These courses aim to create a safer environment for all, safeguarding the vulnerable and preventing violence against women.
They’ve been developed in partnership with the Licensed Vintners Association, the Vintners’ Federation of Ireland, the Restaurant Association of Ireland, the County and City Management Association and Give Us the Night, with the support of the Department of Justice and An Garda Síochána.
The Night-Time Economy Taskforce Report, published last September, highlighted the issue of public safety and suggested ways that current structures could support and enhance safety measures.
“The need to provide a safe environment for all those who work and socialise in our towns and cities is so important” said the Minister for Tourism, Culture, Arts, Gaeltacht, Sport and Media Catherine Martin, “and with that in mind, my Department is funding a series of vulnerability training courses for the Night-Time Economy Sector.
“I want to encourage all businesses such as pubs, nightclubs, restaurants and all those engaged in the Night-Time Economy to sign up and take part in this vulnerability training initiative funded by my Department.”
The key objective of the course is to enable workers and businesses in the Night-Time Economy identify the issues around safeguarding and vulnerability management and violence against women. It provides staff with an increased understanding of their responsibilities and duty of care to vulnerable people and it trains them on actions that must be taken to reduce identified risk. A series of policy templates in areas such as incident and vulnerability management will also be available for businesses to download and use.
“I want to assist businesses in the Night-Time Economy to support and protect their staff and customers by identifying issues before they arise and also to have clear policies and procedures in place for when incidents occur,” said Minister Catherine Martin.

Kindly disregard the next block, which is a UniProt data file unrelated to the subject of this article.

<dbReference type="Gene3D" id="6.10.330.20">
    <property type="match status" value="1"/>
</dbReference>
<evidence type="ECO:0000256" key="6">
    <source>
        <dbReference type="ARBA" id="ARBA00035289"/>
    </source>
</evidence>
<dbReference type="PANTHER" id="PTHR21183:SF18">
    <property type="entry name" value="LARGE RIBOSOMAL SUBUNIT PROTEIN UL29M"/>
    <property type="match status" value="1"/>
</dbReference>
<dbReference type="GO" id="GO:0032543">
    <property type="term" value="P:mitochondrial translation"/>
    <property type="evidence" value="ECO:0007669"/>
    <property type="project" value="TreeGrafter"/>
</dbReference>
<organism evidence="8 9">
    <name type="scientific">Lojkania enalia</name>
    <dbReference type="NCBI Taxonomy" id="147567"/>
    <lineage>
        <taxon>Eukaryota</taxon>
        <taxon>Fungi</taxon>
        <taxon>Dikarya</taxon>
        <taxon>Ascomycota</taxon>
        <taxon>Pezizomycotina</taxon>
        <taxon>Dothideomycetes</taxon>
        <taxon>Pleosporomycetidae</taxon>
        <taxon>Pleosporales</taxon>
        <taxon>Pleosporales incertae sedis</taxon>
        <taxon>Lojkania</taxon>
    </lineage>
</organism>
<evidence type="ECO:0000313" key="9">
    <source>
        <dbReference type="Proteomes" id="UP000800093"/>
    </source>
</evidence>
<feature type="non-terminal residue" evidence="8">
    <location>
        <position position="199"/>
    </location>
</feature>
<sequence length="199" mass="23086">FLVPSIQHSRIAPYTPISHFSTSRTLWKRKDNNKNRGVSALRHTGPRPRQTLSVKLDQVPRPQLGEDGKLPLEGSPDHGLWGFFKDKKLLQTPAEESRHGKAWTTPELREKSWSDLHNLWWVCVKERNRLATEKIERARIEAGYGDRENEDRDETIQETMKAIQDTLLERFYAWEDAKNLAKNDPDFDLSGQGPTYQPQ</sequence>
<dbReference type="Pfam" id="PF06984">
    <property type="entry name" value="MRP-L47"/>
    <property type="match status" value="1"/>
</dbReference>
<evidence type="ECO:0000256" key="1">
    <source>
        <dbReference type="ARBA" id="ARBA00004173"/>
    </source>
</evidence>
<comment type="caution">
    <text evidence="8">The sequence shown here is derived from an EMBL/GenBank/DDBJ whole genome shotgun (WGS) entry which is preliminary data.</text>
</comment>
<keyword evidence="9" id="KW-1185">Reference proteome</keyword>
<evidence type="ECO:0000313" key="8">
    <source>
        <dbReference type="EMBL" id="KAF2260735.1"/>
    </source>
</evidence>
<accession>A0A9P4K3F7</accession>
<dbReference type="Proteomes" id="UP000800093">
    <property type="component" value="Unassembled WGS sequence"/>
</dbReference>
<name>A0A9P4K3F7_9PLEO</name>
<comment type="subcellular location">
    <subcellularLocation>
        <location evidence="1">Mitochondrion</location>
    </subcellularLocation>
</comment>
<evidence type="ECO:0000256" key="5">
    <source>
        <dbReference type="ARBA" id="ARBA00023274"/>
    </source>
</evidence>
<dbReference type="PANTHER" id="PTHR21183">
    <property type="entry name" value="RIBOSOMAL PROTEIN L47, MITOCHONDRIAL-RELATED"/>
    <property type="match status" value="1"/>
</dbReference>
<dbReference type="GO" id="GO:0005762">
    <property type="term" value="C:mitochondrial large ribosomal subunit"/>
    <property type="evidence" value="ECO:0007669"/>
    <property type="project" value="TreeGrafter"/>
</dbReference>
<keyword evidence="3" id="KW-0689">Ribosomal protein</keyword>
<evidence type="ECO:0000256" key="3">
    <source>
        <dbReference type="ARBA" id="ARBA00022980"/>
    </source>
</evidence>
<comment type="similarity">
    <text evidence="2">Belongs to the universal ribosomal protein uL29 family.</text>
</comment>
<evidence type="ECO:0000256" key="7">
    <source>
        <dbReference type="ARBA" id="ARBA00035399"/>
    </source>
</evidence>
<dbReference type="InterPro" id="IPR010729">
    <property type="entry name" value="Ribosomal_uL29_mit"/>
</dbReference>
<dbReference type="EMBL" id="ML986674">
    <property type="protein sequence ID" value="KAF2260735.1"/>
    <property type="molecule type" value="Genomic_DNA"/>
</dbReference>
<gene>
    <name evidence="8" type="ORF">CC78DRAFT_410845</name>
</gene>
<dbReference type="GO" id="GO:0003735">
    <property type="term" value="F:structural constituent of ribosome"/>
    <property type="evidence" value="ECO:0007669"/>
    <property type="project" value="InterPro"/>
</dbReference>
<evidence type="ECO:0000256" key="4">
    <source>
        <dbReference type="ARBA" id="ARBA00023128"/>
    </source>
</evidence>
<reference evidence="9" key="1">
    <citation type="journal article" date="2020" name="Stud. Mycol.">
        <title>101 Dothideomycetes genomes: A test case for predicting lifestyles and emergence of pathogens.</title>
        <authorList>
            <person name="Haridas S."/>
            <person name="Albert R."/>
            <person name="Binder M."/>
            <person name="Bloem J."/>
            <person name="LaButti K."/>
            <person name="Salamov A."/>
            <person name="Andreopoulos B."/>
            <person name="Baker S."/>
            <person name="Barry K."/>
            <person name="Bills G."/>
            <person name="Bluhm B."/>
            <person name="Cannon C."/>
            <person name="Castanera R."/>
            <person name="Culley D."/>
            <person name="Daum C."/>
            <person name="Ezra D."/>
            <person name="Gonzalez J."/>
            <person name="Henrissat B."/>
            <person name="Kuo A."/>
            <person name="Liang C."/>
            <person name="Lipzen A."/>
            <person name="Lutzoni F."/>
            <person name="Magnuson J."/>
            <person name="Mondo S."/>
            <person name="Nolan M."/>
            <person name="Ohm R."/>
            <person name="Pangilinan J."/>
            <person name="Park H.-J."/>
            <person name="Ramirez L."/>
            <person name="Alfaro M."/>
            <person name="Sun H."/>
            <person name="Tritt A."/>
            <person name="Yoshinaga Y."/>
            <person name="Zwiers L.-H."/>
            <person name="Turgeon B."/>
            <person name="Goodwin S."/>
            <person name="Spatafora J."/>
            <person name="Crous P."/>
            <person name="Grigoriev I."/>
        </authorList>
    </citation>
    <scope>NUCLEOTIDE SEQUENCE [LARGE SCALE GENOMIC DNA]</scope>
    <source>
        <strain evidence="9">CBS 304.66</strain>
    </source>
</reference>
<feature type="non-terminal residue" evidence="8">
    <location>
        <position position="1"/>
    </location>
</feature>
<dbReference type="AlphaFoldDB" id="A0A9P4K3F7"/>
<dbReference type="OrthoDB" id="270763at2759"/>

This course will demonstrate that venues or businesses have a clear commitment to ensuring customer safety which, in turn, gives more confidence to people socialising at night by providing a safe environment to do so.
“The safety of women and all customers engaging in the Night-Time Economy needs to be prioritised,” she stated, “People should feel safe when they’re out socialising at night without the fear of violence or harassment and that’s why it’s important that staff are trained so they can provide assistance for anyone who finds themselves in a difficult or intimidating situation.”
The course will cover the following topics over a two-hour webinar via Zoom:
- The main types of vulnerability found in the Night-Time Economy
- Adults and children at risk of harm
- Violence against women and women’s safety
- Drink spiking
- Responsibilities and duty of care
- How to respond to the main types of vulnerability, when to call emergency services and report to local authorities
- Performing a dynamic risk assessment
- Policies and practices to promote a safe environment for all.
Six training sessions – available to those registering – are open to any person, business or venue operating or working in the Night-Time Economy and the initiative aims to provide training to over 600 businesses and staff working and engaging in the Night-Time Economy nationwide.
You can register for the training here.